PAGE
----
Expression profile of PME2 gene showed similarity (except 3000 μM BA application in ten-week-old plants) at both different developmental stages (in five- and ten-week-old plants). When EBL hormone was applied alone or co-applied with 0 or 3000 μM BA, it led to a reduction in the expression level of PME2 gene (Fig. 4C-D). BA-free or high concentration BA applications did not alter the expression of PME41 gene in five-week-old plants but it was determined that B deficiency increased the expression level in ten-week-old plants. On the other hand, EBL applications performed with B stress at both developmental stages led to an increase in the expression level (Fig. 4C-D).

Discussion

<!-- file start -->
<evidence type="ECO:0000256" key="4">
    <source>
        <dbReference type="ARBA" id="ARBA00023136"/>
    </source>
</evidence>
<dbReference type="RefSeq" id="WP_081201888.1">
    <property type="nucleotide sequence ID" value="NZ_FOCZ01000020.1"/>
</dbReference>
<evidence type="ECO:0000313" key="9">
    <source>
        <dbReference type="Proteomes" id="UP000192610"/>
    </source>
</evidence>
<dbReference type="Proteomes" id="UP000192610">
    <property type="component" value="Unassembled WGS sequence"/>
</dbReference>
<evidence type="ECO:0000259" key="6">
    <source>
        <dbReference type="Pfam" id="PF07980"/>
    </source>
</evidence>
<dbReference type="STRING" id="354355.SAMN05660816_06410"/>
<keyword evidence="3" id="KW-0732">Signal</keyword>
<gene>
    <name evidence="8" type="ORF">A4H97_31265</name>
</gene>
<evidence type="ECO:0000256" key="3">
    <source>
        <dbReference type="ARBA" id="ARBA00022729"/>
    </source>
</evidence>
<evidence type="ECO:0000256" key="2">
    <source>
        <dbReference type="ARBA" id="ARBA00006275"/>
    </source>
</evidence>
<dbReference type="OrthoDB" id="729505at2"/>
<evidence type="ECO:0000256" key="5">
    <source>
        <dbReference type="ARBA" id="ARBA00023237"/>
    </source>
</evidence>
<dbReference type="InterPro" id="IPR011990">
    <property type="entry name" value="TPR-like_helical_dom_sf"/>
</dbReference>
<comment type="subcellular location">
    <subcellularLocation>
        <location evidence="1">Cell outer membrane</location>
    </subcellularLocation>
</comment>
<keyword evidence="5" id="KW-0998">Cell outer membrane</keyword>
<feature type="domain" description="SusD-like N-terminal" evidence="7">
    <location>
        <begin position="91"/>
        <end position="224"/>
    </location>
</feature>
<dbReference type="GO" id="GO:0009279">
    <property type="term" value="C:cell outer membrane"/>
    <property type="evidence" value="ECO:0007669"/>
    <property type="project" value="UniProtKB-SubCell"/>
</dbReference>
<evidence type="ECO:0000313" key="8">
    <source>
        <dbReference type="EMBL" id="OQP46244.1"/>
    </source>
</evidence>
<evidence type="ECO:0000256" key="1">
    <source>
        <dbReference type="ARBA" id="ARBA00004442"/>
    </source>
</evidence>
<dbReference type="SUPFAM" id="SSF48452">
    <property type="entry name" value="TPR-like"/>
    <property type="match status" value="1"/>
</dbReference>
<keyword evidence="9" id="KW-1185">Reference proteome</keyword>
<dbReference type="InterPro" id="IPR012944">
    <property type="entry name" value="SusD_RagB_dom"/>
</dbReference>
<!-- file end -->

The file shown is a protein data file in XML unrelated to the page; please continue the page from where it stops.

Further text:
Plant cell walls are consisted of carbonhydrate polymers, structural proteins and lignin in variable amounts. Cell walls have critical importance for cell shape and provide mechanical strength by resisting turgor pressure (Tenhaken 2015). In addition, it constitutes one of the first lines of defense against stress (Kesten et al. 2017). Abiotic stress conditions (drought, osmotic stress and salinity) reduce cell turgor and can lead to physical damage such as loss of fragments from the wall, separation of binding areas of wall components, reduced bonding between the cell wall and plasma membrane (Hamann 2015). Perception of abiotic stresses in the cell wall is carried out by different receptor-like kinases, which are members of integral plasma membrane protein family. Receptor-like kinases are reported to perceive changes in the environment outside the cell and send these signals into the cell either through second messengers such as reactive oxygen species or by phosphorylating transcription factors or other unidentified signaling proteins (Lindner et al. 2012). Since cell wall changes are not easy to analyze, the genes as part of cell wall metabolism were primarily focused on in the investigations about cell wall under abiotic stress conditions (Tenhaken 2015). In previous studies, it has been reported that the effects of abiotic stresses changes depending on plant developmental stage (Gall et al. 2015). On the other hand, it was determined that BR-induced stress tolerance depends on the developmental stage at which BR applied to the plant (Ahammed et al. 2015). In this study, which was carried out by taking these into consideration, it was aimed to determine the effect of EBL hormone on expression levels of some genes in Arabidopsis roots within the scope of cell wall assembly and remodelling under B deficiency and toxicity conditions at two different developmental stages.